insight | 8 of 9 in series

Electricity Industry Bill – shaken, not stirred

25 March 2022

The cumulative effect of the recommendations proposed by the select committee to the Electricity Industry Amendment Bill (the Bill) will expand the Electricity Authority’s (EA) regulatory reach – even beyond the significant levels originally contemplated.

Some concessions are proposed to address industry concerns, but they are relatively inconsequential.

Key changes

The Bill as reported back will:

  • increase the penalties available to the Rulings Panel for Code breaches from $200k to $2m, with an additional $10k a day for each day the breach persists
  • further expand the EA’s reach in respect of the arm’s length rules requiring separation between distributors/generators/retailers who share “an interest” to capture anyone acting in the industry, irrespective of whether they are an industry participant or not, where that person’s activities or roles are “material” to the EA’s objectives
  • enlarge the EA’s information sharing powers to include the Gas Industry Company and any overseas regulatory agencies that perform functions related to the regulation of the New Zealand electricity market, or otherwise correspond to the EA’s role, such as ASIC or the ASX, and
  • reduce the window during which the Minister can amend the Code directly from two to four years after the Bill comes into force to one to three years (the committee having accepted arguments that this discretion could create “regulatory uncertainty”).

Industry (and Chapman Tripp) concerns largely unaddressed

The issues the Bill creates around jurisdictional overlap – between the EA and on one side and the Commerce Commission and existing consumer protection legislation on the other – have been largely ignored.

The Bill gives the EA a new statutory objective to undertake measures aimed at protecting the interests of domestic and small business consumers in relation to electricity supply and establishes a Small Electricity Consumers Agency to be funded by an industry levy.

We argued in our initial commentary on the Bill that this would enable the EA to turn the Code into a piece of consumer legislation, which was a dramatic new function and would overlap with existing consumer protection laws. However, no changes are proposed to address this.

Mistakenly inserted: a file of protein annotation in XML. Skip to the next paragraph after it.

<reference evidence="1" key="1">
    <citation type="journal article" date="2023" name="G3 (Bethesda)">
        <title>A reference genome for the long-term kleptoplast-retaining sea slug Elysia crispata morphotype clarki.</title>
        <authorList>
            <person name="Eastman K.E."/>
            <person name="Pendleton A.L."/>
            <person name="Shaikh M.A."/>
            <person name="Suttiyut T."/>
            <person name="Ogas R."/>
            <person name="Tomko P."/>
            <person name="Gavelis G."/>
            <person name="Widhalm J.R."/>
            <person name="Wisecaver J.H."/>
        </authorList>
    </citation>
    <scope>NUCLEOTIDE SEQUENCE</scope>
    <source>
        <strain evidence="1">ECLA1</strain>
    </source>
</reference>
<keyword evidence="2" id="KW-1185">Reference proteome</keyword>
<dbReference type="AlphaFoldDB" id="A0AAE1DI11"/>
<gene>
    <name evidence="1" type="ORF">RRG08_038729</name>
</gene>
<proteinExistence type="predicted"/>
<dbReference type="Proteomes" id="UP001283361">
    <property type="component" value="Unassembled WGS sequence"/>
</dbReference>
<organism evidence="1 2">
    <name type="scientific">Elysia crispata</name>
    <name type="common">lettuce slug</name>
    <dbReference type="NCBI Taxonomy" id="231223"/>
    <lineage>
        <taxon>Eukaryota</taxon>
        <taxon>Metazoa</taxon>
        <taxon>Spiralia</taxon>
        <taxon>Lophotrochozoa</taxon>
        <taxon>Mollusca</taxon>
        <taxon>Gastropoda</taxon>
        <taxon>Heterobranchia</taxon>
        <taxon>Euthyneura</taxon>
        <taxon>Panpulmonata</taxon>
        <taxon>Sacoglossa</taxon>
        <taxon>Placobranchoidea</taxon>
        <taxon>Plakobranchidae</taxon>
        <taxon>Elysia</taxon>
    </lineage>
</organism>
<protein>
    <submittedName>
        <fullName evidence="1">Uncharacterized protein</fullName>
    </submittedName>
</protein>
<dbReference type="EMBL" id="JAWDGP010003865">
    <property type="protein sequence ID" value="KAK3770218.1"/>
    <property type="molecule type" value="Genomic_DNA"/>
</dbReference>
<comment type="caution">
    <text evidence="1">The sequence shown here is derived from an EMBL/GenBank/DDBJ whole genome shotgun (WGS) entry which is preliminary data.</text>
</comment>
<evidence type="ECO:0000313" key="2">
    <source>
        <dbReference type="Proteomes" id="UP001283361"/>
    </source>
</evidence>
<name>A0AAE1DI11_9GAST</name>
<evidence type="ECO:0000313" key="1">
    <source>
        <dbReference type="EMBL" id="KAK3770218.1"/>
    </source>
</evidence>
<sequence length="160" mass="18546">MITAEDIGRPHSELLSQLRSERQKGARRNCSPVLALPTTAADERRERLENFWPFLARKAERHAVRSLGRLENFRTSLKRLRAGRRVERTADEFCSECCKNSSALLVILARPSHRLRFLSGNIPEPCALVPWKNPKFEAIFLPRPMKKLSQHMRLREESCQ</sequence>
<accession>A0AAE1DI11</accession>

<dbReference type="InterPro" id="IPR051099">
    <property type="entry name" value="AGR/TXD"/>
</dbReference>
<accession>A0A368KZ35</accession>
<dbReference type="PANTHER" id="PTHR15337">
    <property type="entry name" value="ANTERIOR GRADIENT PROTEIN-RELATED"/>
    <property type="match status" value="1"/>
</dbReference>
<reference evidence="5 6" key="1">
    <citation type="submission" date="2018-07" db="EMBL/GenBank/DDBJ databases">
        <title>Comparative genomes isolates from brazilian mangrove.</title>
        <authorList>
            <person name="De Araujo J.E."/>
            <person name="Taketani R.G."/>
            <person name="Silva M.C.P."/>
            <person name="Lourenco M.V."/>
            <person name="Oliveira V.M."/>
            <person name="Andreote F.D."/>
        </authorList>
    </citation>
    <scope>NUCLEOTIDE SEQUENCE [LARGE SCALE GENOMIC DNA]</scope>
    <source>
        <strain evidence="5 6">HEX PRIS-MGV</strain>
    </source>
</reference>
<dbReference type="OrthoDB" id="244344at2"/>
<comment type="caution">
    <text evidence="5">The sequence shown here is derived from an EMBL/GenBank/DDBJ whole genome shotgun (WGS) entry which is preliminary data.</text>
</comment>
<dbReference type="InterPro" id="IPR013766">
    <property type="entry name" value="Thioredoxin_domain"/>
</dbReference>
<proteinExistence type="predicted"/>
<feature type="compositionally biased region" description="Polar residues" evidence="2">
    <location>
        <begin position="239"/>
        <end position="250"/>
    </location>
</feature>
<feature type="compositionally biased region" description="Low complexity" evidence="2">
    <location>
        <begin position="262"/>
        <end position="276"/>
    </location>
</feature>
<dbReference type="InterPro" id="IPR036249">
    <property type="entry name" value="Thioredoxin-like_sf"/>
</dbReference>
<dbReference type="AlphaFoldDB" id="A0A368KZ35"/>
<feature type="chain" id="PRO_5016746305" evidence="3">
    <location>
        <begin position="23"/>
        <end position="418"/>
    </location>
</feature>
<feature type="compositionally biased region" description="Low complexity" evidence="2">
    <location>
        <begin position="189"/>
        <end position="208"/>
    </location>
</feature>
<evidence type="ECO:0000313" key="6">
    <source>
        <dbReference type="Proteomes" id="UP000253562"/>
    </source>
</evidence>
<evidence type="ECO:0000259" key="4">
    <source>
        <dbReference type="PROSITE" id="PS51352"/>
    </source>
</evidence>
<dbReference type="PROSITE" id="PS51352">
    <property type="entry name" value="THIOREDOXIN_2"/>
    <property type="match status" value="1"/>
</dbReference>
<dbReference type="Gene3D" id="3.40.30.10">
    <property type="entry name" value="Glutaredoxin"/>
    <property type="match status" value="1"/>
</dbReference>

Similarly with the expansion of the EA’s powers to allow it to set quality or information requirements for distributors and Transpower, which take it into territory occupied by the Commerce Commission under the Commerce Act.

Submitters argued against this change on the basis that:

  • the delineation of responsibilities between the Commission and the EA was considered carefully when the 2010 Act was passed and the decision at that time was that the Commerce Commission should be the primary economic regulator, and
  • making two regulators responsible for the same subject matter is undesirable as it duplicates costs and risks, introducing uncertainty and inconsistency into regulatory obligations.

The committee has made a nod to these arguments by recommending that, when issuing determinations under section 52P of the Commerce Act, the Commission must take into account any cost increases resulting from a change in the Code. That is, however, a minor concession at most.

Our comment

Participants should be aware of the additional changes proposed by the select committee, particularly:

  • the additional $10k per day for a continuing alleged breach (on top of a potential $2m penalty) represents a significant increase with no cap, given that most Code breaches are decided well after the event occurred, six months not being unusual. This has the potential to force a party’s hand even prior to a Ruling Panel decision given the financial risk if the decision does not go their way
  • the expansion of the arm’s length rules to non-participants brings any party having any connection with the energy sector into the noose. The test, being whether the person’s activities are “material” to the EA’s objective, is also subjective and will be very difficult for a non-industry participant (or even a participant) to determine in advance. Could this mean, for example, that a major energy user who develops its own generation capability could be required to separate if the EA deems it material to its objectives? This remains to be seen…
  • the increased information-sharing powers will mean that a participant’s commercially sensitive information may be available to a wider group of authorities and increases the risk of it being released publicly through an Official Information Act request. We expect industry participants will be alert to this in deciding how to respond to information requests from the EA. 

For advice on how the Bill will impact your business, please get in touch with Lauren Curtayne or Simon Peart to discuss further.